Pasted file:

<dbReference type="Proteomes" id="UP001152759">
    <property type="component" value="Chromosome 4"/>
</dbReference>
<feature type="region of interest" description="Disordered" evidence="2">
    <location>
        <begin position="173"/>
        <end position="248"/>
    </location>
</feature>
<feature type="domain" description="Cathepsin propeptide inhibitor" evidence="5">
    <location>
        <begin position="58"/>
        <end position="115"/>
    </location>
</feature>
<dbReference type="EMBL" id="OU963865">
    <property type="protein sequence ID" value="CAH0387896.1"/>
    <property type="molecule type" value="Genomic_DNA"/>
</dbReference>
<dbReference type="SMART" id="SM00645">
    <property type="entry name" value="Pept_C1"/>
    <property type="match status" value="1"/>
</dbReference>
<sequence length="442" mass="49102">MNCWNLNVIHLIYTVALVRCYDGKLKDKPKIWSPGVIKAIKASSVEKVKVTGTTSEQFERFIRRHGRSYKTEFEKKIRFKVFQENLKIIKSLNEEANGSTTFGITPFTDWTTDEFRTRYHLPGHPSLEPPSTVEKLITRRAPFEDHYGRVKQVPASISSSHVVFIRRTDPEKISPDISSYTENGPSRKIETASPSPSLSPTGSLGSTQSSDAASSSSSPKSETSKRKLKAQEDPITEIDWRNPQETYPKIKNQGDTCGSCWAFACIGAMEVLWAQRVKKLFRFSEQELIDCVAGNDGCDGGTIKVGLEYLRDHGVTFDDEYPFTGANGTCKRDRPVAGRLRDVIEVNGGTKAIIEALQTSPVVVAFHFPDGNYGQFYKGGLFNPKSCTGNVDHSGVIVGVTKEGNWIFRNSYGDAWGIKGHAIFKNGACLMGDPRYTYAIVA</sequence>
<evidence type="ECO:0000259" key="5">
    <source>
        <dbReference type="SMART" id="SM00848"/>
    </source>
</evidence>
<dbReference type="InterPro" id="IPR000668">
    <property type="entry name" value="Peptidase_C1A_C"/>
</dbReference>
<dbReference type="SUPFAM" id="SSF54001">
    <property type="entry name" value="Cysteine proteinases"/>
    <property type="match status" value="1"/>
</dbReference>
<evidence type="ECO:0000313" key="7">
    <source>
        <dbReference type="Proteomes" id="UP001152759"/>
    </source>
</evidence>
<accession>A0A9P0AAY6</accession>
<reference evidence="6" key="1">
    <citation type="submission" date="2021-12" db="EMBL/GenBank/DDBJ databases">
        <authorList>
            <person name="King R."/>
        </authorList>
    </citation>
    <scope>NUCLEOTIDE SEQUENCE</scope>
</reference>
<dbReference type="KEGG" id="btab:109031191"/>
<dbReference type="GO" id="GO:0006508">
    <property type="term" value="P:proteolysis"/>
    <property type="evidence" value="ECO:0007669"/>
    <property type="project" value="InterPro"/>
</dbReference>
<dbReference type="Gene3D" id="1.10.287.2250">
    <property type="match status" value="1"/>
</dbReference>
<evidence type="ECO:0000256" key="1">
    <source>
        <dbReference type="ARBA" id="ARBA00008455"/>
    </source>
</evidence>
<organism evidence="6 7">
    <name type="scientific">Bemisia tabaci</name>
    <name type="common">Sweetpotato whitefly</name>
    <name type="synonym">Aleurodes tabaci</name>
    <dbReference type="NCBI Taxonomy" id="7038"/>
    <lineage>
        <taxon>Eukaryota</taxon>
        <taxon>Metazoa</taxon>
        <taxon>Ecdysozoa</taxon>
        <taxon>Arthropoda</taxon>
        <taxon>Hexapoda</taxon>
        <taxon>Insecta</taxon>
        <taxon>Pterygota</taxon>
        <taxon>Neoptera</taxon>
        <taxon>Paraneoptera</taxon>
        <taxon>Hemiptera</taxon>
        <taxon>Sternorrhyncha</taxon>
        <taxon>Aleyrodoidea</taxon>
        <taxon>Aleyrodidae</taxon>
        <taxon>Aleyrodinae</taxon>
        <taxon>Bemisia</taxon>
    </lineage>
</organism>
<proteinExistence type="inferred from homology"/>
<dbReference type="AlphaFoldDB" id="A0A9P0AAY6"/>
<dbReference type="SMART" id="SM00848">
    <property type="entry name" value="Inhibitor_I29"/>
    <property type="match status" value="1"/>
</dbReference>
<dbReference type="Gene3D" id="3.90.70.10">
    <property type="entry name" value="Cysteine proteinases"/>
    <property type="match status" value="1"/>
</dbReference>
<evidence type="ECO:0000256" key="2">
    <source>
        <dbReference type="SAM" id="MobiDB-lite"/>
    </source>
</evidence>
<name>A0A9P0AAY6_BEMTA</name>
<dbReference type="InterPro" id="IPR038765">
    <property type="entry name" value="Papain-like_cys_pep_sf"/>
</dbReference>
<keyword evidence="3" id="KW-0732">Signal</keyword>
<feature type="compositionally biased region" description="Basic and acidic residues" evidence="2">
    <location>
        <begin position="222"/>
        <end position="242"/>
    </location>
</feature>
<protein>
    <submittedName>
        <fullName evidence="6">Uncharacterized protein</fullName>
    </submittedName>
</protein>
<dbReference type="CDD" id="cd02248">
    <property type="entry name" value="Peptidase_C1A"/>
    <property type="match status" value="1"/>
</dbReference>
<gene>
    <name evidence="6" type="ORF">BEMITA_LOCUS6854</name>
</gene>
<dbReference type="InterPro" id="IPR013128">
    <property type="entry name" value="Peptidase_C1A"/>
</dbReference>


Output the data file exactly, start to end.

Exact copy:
<dbReference type="Proteomes" id="UP001152759">
    <property type="component" value="Chromosome 4"/>
</dbReference>
<feature type="region of interest" description="Disordered" evidence="2">
    <location>
        <begin position="173"/>
        <end position="248"/>
    </location>
</feature>
<feature type="domain" description="Cathepsin propeptide inhibitor" evidence="5">
    <location>
        <begin position="58"/>
        <end position="115"/>
    </location>
</feature>
<dbReference type="EMBL" id="OU963865">
    <property type="protein sequence ID" value="CAH0387896.1"/>
    <property type="molecule type" value="Genomic_DNA"/>
</dbReference>
<dbReference type="SMART" id="SM00645">
    <property type="entry name" value="Pept_C1"/>
    <property type="match status" value="1"/>
</dbReference>
<sequence length="442" mass="49102">MNCWNLNVIHLIYTVALVRCYDGKLKDKPKIWSPGVIKAIKASSVEKVKVTGTTSEQFERFIRRHGRSYKTEFEKKIRFKVFQENLKIIKSLNEEANGSTTFGITPFTDWTTDEFRTRYHLPGHPSLEPPSTVEKLITRRAPFEDHYGRVKQVPASISSSHVVFIRRTDPEKISPDISSYTENGPSRKIETASPSPSLSPTGSLGSTQSSDAASSSSSPKSETSKRKLKAQEDPITEIDWRNPQETYPKIKNQGDTCGSCWAFACIGAMEVLWAQRVKKLFRFSEQELIDCVAGNDGCDGGTIKVGLEYLRDHGVTFDDEYPFTGANGTCKRDRPVAGRLRDVIEVNGGTKAIIEALQTSPVVVAFHFPDGNYGQFYKGGLFNPKSCTGNVDHSGVIVGVTKEGNWIFRNSYGDAWGIKGHAIFKNGACLMGDPRYTYAIVA</sequence>
<evidence type="ECO:0000259" key="5">
    <source>
        <dbReference type="SMART" id="SM00848"/>
    </source>
</evidence>
<dbReference type="InterPro" id="IPR000668">
    <property type="entry name" value="Peptidase_C1A_C"/>
</dbReference>
<dbReference type="SUPFAM" id="SSF54001">
    <property type="entry name" value="Cysteine proteinases"/>
    <property type="match status" value="1"/>
</dbReference>
<evidence type="ECO:0000313" key="7">
    <source>
        <dbReference type="Proteomes" id="UP001152759"/>
    </source>
</evidence>
<accession>A0A9P0AAY6</accession>
<reference evidence="6" key="1">
    <citation type="submission" date="2021-12" db="EMBL/GenBank/DDBJ databases">
        <authorList>
            <person name="King R."/>
        </authorList>
    </citation>
    <scope>NUCLEOTIDE SEQUENCE</scope>
</reference>
<dbReference type="KEGG" id="btab:109031191"/>
<dbReference type="GO" id="GO:0006508">
    <property type="term" value="P:proteolysis"/>
    <property type="evidence" value="ECO:0007669"/>
    <property type="project" value="InterPro"/>
</dbReference>
<dbReference type="Gene3D" id="1.10.287.2250">
    <property type="match status" value="1"/>
</dbReference>
<evidence type="ECO:0000256" key="1">
    <source>
        <dbReference type="ARBA" id="ARBA00008455"/>
    </source>
</evidence>
<organism evidence="6 7">
    <name type="scientific">Bemisia tabaci</name>
    <name type="common">Sweetpotato whitefly</name>
    <name type="synonym">Aleurodes tabaci</name>
    <dbReference type="NCBI Taxonomy" id="7038"/>
    <lineage>
        <taxon>Eukaryota</taxon>
        <taxon>Metazoa</taxon>
        <taxon>Ecdysozoa</taxon>
        <taxon>Arthropoda</taxon>
        <taxon>Hexapoda</taxon>
        <taxon>Insecta</taxon>
        <taxon>Pterygota</taxon>
        <taxon>Neoptera</taxon>
        <taxon>Paraneoptera</taxon>
        <taxon>Hemiptera</taxon>
        <taxon>Sternorrhyncha</taxon>
        <taxon>Aleyrodoidea</taxon>
        <taxon>Aleyrodidae</taxon>
        <taxon>Aleyrodinae</taxon>
        <taxon>Bemisia</taxon>
    </lineage>
</organism>
<proteinExistence type="inferred from homology"/>
<dbReference type="AlphaFoldDB" id="A0A9P0AAY6"/>
<dbReference type="SMART" id="SM00848">
    <property type="entry name" value="Inhibitor_I29"/>
    <property type="match status" value="1"/>
</dbReference>
<dbReference type="Gene3D" id="3.90.70.10">
    <property type="entry name" value="Cysteine proteinases"/>
    <property type="match status" value="1"/>
</dbReference>
<evidence type="ECO:0000256" key="2">
    <source>
        <dbReference type="SAM" id="MobiDB-lite"/>
    </source>
</evidence>
<name>A0A9P0AAY6_BEMTA</name>
<dbReference type="InterPro" id="IPR038765">
    <property type="entry name" value="Papain-like_cys_pep_sf"/>
</dbReference>
<keyword evidence="3" id="KW-0732">Signal</keyword>
<feature type="compositionally biased region" description="Basic and acidic residues" evidence="2">
    <location>
        <begin position="222"/>
        <end position="242"/>
    </location>
</feature>
<protein>
    <submittedName>
        <fullName evidence="6">Uncharacterized protein</fullName>
    </submittedName>
</protein>
<dbReference type="CDD" id="cd02248">
    <property type="entry name" value="Peptidase_C1A"/>
    <property type="match status" value="1"/>
</dbReference>
<gene>
    <name evidence="6" type="ORF">BEMITA_LOCUS6854</name>
</gene>
<dbReference type="InterPro" id="IPR013128">
    <property type="entry name" value="Peptidase_C1A"/>
</dbReference>